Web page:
In their religious festivals, which were celebrated in honour of their gods, their deities were represented as performing the most immoral actions. These actions were ascribed to Jupiter, the chief of their deities, as well as to the inferior gods. The same gods, as St. Austin observes, were laughed at in the theatres and adored in the temples. Rites the most foolish and immoral were used in their worship, which were prescribed by the laws, established by custom, and countenanced by the magistrates. The offering of human sacrifices, which appears to have been general over the pagan world, was one of these. That it prevailed among the Britons, Germans, and Gauls, we are assured by the testimonies of Cæsar and Tacitus. Among the Romans this inhuman practice prevailed so late as the time of the Emperor Adrian. Nor can there be given a more revolting proof of its prevalence among this distinguished people, than that when Rome was taken by the Gauls, the most ad. vanced in age and in honour gathered themselves together in the Forum, and after being devoted by the pontiff, consecrated themselves to the infernal gods. In Mexico alone it has been supposed that not less than twenty thousand human beings were annually sacrificed. In some nations numerous infants were devoted to destruction in honour of their god Moloch.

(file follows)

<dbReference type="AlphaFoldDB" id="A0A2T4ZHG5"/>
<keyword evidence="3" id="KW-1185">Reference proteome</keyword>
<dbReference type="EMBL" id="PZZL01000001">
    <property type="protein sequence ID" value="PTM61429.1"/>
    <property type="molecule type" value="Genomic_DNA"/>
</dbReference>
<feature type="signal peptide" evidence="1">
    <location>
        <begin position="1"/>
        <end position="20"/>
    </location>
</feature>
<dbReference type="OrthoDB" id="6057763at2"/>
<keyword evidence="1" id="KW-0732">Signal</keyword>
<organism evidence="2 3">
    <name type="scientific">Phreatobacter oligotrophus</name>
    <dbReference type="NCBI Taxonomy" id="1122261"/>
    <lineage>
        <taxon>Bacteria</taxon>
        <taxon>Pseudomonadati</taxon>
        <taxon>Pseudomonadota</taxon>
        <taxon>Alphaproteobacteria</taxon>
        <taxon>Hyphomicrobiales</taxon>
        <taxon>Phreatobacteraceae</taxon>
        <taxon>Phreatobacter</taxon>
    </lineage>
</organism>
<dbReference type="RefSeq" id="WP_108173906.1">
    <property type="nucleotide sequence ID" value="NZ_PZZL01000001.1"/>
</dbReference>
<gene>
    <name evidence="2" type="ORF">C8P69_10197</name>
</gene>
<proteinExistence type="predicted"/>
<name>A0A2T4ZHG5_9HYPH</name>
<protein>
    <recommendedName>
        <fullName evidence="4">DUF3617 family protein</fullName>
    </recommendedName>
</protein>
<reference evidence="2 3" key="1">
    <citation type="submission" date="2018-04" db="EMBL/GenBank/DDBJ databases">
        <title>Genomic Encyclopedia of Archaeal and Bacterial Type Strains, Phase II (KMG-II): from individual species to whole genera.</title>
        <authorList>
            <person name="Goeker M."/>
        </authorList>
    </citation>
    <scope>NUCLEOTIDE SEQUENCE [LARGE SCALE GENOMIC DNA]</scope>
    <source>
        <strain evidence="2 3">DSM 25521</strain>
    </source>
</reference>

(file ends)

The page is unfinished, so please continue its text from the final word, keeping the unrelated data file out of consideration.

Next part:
In addition to this most inhuman practice, there were other cruel rites used in the worship of the gods.
The priests of Baal, as we learn from the first book of Kings, “cried aloud, and cut themselves after their manner with knives and lancets till the blood gushed out upon them *.” At Sparta they whipped boys, often till they died, on the altar of the goddess Diana. This is not the place to notice the indecent and immoral practices which were observed over the heathen world, and especially in the civilized nations, in honour of their gods and goddesses. But these practices, together with the gross and general depravity of manners which the system of idol worship produced, furnish an illustration of the Apostle's statement; “wherefore God also gave them up to uncleanness through the lusts of their own hearts, to dishonour their own bodies between themselves."
The grossest impurity of manners, the violation of every precept in the decalogue, was sanctioned by custom, if not enjoined by law. Theft was permitted in Egypt and in Sparta. Infants that were weak or imperfect in form were exposed and put to death by the authority of the legislator Lycurgus. Humanity, in the sense in which we understand that term, was in a great measure unknown. There was no provision made for the poor, the destitute, and helpless. Nor is the account which has been transmitted to us by the page of history of the sensuality and depravity that pervaded the heathen world, different from that which is recorded by the apostle Paul in the conclusion of the first chapter of the Epistle to the Romans. Even as they did not like to retain God in their knowledge, “God gave them over to a reprobate mind, to do those
• 1 Kings xviii. 21–41.